I trust Orrin Hatch to know a bit more about his fellow Republicans than Max Baucus:
Sen. Orrin Hatch (R-Utah), who has a long history of teaming up with Democrats on healthcare legislation, says Democratic healthcare reform plans now under consideration are “out of this world.”
Hatch also told The Hill in a Friday interview he would be “shocked” if Sens. Chuck Grassley (R-Iowa) and Mike Enzi (R-Wyo.) sign onto a healthcare deal with Democrats given the current trajectory of the legislation.
Seems kind of futile to keep negotiating with two people who will never agree to your terms. Unless your goal, too, is delay.
What this delay has started to cause, according to Jon Cohn, is a change in rhetoric from the White House that could signal a major change in the scope of the bill.
The trouble is the Senate, where the last committee to consider reform, the Finance Committee, remains exactly where it has been since early summer: Stuck. The committee remains divided over several issues, chief among them how to come up with the approximately $1 trillion (or more) it will take to pay for coverage expansions in the first ten years. And while some of the problem seems peculiar to the makeup of that committee--and the determination of its chairman, Max Baucus, to include Republicans who are highly suspicious of the whole enterprise--the same problem exists in the overall makeup of the Senate, where not even all Democrats are yet on board with the kind of effort the party leadership in mind.
On Sunday, Ceci Connolly of the Washington Post reported that administration officials have changed their rhetoric--and that some now talk, quietly, of putting the country on a “glide path” to universal coverage rather than achieving it in the next few years. This is an important development although not an unexpected one. The White House and its allies plan for all contingencies. There has always been a “Plan B” in case the support for full coverage, along with comprehensive reform, wasn’t there. And there have always been key players--both in the White House and Congress--who have thought maybe “Plan B” should be “Plan A.” After a rough few weeks, when the president’s poll ratings began to slip and the opponents of reform managed to gum up the works in Congress, such an outcome seems increasingly likely.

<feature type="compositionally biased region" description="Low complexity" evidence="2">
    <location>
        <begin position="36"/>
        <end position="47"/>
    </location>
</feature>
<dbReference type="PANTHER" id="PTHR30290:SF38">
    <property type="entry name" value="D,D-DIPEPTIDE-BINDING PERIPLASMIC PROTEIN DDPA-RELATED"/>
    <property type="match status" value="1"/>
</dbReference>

We have a pretty good idea of what that would mean, in terms of policy. Leaks out of the Finance Committee suggest that, absent support for a program with all of the funding and regulation reform needs, legislation would be far from ideal. It’d mean less financial assistance both for people who don’t have insurance and those who now struggle to pay for it. It’d mean less financial protection for people who get sick. It’d mean less choice for people who want a range of options, including a public insurance plan, from which to choose. (For more details, the Center on Budget and Policy Priorities has a full analysis.)
Working- and middle-class people, many of them now struggling to pay for insurance or at risk of financial catastrophe in case of illness, would be the ones to receive less in a watered down reform. This makes for both bad policy and bad politics, in no small part because the two are closely related. A reform that the middle class perceives as offering few benefits at substantial cost would be a prime candidate for rollback in coming years.
The delay caused people to believe that enthusiasm for reform in Washington had slipped, which caused a similar loss of enthusiasm throughout the country. And this led the White House to scale back their rhetoric (which I actually think is a good thing - make it bite-sized for public consumption), as well as potentially scaling back the whole policy. Sounds pretty well-coordinated to me.
It's almost as if Grassley and Enzi are following a design to hold up any bill and let the cracks in the Democratic coalition come to a head.
I hope I don't get hungry on more than that half a loaf for the next few years.